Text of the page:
LAMB marking rates were offsetting lower ewe numbers and stable monthly lamb slaughter rates have had a positive effect on prices in recent years, MLA market information manager Ben Thomas said today.
In a July 2016 sheep and lamb projection update briefing as part of a Mecardo webinar, MLA market information manager Ben Thomas said lamb slaughter for 2016 has been revised higher, from 22 million to 23 million.
It will be fourth consecutive year of record lamb production and slaughter, he said. Lamb slaughter is expected to fall next year, but only down to 22 million head, before increasing again.
“The export demand is likely to remain quite robust and our exports are likely to be fairly similar.”
But Mr Thomas said from 2014 onwards the more stability in the average number of lambs processed each month has certainly been a very positive factor when it comes to price support.
“And probably against what you would expect, is that while lamb slaughter had been increasing, prices also increased with this.”
Stability in lamb supply had gone a long way to reducing price volatility, but other contributing factors had been the lower $A-US dollar exchange rate, declining production in New Zealand and increasing processing capacity.
Mr Thomas said the very positive rainfall outlook of 70-80 percent chance of above average falls in most areas over the next three months was a good thing and MLA survey results revealed that fir the first time in about four years some producers were saying conditions were “too wet”.
The latest industry survey also showed that the average lamb marking rates was trending higher and were expected to offset the lower ewe numbers.
“While the number of breeding ewes has been declining, that has certainly been offset by improved marking rates.
“That’s a trend that we do expect to continue over the coming years,” he said.
“Where we are now is at an unusually stable time – for the last 6 or 7 years, the sheep flock has really hovered around that 70-71 million head mark and our expectations are for it to continue to remain at around that 70-71 million mark.”
But Mr Thomas said the number of breeding ewes continued to decline, from about 50 million in 2006 to around 40 million ewes now.
“Our expectations are for that number to keep going down to approximately 38 million by the time we get to 2020.”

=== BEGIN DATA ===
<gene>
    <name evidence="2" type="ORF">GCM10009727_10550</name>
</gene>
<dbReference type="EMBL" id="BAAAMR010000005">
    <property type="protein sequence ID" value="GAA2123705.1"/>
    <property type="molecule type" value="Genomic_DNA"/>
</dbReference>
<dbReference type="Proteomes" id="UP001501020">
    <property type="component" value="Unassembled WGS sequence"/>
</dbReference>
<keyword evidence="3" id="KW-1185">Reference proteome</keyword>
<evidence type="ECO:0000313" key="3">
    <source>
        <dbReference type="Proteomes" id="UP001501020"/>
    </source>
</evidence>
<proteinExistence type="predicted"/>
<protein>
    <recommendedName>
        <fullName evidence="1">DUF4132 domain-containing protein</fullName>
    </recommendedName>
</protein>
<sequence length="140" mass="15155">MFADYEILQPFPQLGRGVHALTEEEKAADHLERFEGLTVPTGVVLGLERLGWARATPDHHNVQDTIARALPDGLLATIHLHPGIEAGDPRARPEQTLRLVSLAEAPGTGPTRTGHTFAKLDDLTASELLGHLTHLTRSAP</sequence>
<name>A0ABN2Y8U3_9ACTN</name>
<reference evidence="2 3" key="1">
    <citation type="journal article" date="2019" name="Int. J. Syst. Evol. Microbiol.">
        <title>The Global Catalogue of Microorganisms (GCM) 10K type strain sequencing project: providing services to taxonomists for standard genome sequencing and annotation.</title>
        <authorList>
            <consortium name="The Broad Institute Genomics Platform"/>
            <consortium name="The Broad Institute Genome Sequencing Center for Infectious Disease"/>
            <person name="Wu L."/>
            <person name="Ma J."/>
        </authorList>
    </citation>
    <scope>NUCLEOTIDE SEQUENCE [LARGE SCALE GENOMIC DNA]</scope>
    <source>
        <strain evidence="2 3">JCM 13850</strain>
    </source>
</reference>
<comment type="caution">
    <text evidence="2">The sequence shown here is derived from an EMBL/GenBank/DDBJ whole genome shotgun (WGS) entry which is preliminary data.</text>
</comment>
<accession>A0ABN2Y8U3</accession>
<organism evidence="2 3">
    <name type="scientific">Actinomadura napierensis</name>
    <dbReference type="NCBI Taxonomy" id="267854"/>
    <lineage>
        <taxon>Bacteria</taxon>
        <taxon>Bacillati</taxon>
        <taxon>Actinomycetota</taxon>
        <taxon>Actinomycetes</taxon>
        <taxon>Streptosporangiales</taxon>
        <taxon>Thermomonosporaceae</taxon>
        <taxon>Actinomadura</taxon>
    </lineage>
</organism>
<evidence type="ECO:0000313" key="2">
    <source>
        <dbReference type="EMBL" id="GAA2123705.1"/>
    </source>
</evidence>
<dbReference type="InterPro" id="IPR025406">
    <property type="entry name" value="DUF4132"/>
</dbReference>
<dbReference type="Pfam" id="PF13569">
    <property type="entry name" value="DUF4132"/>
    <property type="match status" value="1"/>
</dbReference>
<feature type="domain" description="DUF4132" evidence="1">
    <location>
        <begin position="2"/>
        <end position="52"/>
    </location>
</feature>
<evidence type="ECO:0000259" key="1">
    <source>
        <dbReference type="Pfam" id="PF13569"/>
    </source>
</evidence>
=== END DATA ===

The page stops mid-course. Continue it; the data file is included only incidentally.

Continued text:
But with the improved and improving marking rates, the greater number of lambs on the ground will offset that declining breeding ewe flock, meaning the overall sheep flock should remain fairly steady.
Mr Thomas said by 2020, MLA expected about 24 million lambs would be slaughtered annually and combined with declining mutton kill levels, it was unlikely that the total number of small stock processed by then would be more than in early 2015.
“That in itself is also likely to be a factor that will assist price support going forward.”
New Zealand was also unlikely to increase its lamb production significantly in the next couple of years, he said.
Mr Thomas said with lamb slaughter expected to go from 23 million head this year to about 24 million by 2020, with average lamb carcase weights slowly increasing and domestic consumption steady at about 9-10kg per capita, MLA expected more Australian lamb to be exported.
Australia expected to export about 240,000 tonnes in 2016, up 5000 tonnes on last year, and equating to about 58 percent of production. By 2020, about 280,000 tonnes of lambs was expected to be exported, about 60pc of production.
The stable Aussie dollar was expected to continue to work in exporters’ favour and assist the export competitiveness of Australian product, he said. Reduced cold storage volumes in China, easing Chinese tariffs and reducing NZ production were also expected to continue to assist the Australian lamb market.
Mr Thomas said since 2011 the proportion of lambs being exported as whole carcasses has increased significantly, especially to the Middle East from Victoria and Western Australia, and to north America from New South Wales.
Click here to read the full July update to MLA’s sheep industry projections.
Sources: MLA, Mecardo.